Garcia declined to immediately issue a comment on Tuesday. Her campaign was consulting with her legal team about what the number of outstanding ballots means for her legal options, while she spent the evening with her children and family.

Once again, civil rights attorney and former de Blasio counsel Maya Wiley was beat out by the two more moderate candidates in the penultimate round. A margin of just a few hundred votes had separated in the first round of ranked-choice tallies, but once the absentee ballots were factored in Wiley trailed Garcia by 12,367 votes, or 1.4 percent.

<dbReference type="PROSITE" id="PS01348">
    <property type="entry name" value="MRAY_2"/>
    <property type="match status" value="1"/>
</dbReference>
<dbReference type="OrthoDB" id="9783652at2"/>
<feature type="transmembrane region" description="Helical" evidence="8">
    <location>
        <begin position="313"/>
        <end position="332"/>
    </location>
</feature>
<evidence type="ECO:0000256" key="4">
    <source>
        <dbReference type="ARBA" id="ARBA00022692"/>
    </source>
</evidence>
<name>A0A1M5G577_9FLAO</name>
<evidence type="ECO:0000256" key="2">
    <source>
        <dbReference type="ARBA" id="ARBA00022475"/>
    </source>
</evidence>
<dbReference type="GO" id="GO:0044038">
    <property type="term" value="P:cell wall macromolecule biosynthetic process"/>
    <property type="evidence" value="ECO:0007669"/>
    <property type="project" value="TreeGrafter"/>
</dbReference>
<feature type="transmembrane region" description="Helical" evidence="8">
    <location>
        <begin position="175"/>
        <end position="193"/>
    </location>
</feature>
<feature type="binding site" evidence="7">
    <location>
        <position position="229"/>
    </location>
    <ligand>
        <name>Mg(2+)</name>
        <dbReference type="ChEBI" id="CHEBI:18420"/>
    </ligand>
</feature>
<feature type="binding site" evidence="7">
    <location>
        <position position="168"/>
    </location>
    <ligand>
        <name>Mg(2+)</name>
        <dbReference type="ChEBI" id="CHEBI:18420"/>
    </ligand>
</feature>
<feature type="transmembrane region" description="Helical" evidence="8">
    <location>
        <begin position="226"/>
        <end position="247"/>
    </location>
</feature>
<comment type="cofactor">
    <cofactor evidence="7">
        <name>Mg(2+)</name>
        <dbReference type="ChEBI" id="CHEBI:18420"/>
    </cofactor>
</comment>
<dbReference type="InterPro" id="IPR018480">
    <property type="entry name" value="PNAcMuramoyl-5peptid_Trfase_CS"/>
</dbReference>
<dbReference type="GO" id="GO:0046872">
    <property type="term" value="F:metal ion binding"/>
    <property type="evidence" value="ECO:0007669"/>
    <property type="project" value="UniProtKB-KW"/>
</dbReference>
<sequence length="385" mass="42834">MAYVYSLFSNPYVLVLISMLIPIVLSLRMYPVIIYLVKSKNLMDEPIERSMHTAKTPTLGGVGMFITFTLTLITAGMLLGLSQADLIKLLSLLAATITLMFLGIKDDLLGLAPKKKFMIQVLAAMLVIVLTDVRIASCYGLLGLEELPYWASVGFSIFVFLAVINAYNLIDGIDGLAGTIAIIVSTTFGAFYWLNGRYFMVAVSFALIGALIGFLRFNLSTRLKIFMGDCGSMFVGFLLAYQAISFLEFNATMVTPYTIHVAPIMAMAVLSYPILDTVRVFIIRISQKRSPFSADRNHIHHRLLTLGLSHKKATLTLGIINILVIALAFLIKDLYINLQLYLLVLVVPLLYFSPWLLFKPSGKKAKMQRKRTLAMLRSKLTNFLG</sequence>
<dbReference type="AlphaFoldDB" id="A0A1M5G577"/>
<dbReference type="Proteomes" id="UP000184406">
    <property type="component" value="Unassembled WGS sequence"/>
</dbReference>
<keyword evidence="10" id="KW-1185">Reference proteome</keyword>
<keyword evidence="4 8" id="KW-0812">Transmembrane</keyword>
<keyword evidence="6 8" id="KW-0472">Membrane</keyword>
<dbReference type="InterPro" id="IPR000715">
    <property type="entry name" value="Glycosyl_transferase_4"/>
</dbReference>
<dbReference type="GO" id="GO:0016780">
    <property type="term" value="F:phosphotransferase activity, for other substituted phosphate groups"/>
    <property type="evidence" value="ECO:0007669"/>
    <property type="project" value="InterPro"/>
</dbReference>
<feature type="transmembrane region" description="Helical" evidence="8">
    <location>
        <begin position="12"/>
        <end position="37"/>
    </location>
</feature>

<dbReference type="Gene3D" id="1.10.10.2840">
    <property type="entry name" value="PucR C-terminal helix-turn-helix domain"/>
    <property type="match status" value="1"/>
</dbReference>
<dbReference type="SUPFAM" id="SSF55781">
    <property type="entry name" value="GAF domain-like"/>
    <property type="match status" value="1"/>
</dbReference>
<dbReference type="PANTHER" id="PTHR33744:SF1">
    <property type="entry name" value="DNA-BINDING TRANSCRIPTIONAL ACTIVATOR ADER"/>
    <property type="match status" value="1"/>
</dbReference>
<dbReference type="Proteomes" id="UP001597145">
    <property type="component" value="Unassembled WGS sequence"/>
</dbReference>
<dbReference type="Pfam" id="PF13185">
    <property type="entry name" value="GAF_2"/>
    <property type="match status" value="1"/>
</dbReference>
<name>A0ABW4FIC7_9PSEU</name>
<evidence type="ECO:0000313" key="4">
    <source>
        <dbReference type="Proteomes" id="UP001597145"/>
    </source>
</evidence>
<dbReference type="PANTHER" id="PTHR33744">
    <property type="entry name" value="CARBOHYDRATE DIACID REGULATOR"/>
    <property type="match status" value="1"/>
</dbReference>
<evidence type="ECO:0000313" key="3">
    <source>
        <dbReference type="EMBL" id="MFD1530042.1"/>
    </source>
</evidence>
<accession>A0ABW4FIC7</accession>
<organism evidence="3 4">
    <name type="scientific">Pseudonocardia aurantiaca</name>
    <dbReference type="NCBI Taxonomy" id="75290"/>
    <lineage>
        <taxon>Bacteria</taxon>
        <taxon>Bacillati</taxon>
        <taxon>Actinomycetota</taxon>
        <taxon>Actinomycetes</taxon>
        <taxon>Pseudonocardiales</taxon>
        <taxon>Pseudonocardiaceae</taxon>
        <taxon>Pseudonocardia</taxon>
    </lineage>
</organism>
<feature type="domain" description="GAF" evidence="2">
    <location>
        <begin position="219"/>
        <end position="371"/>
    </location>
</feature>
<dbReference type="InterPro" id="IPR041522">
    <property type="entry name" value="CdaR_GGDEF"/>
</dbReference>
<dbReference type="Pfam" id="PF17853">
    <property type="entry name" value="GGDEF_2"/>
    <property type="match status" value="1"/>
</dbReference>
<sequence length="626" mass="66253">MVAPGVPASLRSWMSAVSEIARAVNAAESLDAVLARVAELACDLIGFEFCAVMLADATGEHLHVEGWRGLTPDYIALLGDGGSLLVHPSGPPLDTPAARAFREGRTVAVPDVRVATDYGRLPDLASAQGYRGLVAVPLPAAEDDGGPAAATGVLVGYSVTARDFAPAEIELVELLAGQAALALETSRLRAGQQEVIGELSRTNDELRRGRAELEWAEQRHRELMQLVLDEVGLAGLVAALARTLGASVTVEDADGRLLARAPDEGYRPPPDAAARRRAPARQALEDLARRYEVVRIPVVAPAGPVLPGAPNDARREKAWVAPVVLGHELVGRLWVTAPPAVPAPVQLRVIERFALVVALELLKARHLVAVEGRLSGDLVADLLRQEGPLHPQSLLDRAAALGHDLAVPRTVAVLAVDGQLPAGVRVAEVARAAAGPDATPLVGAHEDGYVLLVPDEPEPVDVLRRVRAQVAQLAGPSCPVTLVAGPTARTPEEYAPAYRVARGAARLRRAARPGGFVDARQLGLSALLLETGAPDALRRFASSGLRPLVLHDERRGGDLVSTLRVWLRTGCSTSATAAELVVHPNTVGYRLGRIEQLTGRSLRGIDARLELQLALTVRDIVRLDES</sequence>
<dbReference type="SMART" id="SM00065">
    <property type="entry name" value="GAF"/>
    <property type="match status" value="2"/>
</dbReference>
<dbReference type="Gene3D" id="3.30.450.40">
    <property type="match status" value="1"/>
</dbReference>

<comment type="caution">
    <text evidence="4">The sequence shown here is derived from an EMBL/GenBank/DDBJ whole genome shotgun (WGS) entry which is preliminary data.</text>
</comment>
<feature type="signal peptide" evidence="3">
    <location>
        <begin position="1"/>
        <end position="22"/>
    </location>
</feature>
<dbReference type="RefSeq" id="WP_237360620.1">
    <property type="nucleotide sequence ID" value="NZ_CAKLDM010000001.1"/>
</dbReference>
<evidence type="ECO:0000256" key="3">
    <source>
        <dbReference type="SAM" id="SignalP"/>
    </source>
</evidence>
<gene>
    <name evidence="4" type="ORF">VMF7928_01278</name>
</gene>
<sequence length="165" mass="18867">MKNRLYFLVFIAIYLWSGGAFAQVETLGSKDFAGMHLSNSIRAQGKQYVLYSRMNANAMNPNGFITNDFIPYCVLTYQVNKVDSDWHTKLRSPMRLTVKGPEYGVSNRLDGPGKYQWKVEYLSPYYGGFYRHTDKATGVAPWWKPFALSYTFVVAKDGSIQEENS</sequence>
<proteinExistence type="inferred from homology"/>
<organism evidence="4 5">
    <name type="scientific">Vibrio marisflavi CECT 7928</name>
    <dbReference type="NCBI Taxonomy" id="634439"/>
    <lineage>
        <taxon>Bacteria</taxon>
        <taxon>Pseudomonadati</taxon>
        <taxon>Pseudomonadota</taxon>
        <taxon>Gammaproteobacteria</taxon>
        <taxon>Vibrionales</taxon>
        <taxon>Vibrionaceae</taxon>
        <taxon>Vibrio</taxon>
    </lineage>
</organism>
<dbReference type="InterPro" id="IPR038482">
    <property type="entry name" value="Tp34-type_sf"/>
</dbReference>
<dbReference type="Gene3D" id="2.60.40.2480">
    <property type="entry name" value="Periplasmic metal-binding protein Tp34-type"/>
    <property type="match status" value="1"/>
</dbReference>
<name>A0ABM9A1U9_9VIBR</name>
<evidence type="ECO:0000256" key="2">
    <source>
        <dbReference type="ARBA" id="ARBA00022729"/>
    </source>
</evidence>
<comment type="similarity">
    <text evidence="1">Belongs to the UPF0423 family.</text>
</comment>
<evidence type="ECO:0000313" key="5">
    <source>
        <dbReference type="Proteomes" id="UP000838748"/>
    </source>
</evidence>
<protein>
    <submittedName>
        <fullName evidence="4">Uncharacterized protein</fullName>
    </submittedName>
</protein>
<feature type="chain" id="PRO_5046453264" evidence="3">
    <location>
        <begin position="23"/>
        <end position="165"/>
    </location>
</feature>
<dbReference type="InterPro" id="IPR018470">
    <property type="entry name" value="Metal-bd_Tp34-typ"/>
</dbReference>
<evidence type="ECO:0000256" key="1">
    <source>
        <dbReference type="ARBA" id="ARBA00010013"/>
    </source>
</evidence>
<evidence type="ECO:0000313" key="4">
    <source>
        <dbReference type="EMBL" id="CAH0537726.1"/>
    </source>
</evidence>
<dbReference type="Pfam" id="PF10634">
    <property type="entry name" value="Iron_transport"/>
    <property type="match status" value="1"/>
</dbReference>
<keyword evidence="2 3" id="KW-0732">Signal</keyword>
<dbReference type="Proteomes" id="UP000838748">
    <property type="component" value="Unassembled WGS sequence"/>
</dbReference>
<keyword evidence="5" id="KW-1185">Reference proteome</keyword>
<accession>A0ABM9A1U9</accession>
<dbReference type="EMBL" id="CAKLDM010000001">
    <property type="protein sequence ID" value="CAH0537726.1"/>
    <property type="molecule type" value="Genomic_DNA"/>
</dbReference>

In a statement Wiley stopped short of conceding from the race, and quickly pivoted to a critique of the city’s Board of Elections, citing the confusion of the past week when the Board had released results that mistakenly included 135,000 test ballots, and further frustrations Tuesday, when the board tweeted it would release results around brunch, though they didn’t go live until after 6:30 p.m.

“We will have more to say about the next steps shortly,” Wiley said. “Today we simply must recommit ourselves to a reformed Board of Elections and build new confidence in how we administer voting in New York City. New York City’s voters deserve better, and the BOE must be completely remade following what can only be described as a debacle.”

While the margins in the elimination rounds are narrow, in both cases it exceeds the half of one percent that would trigger a manual recount under state election law.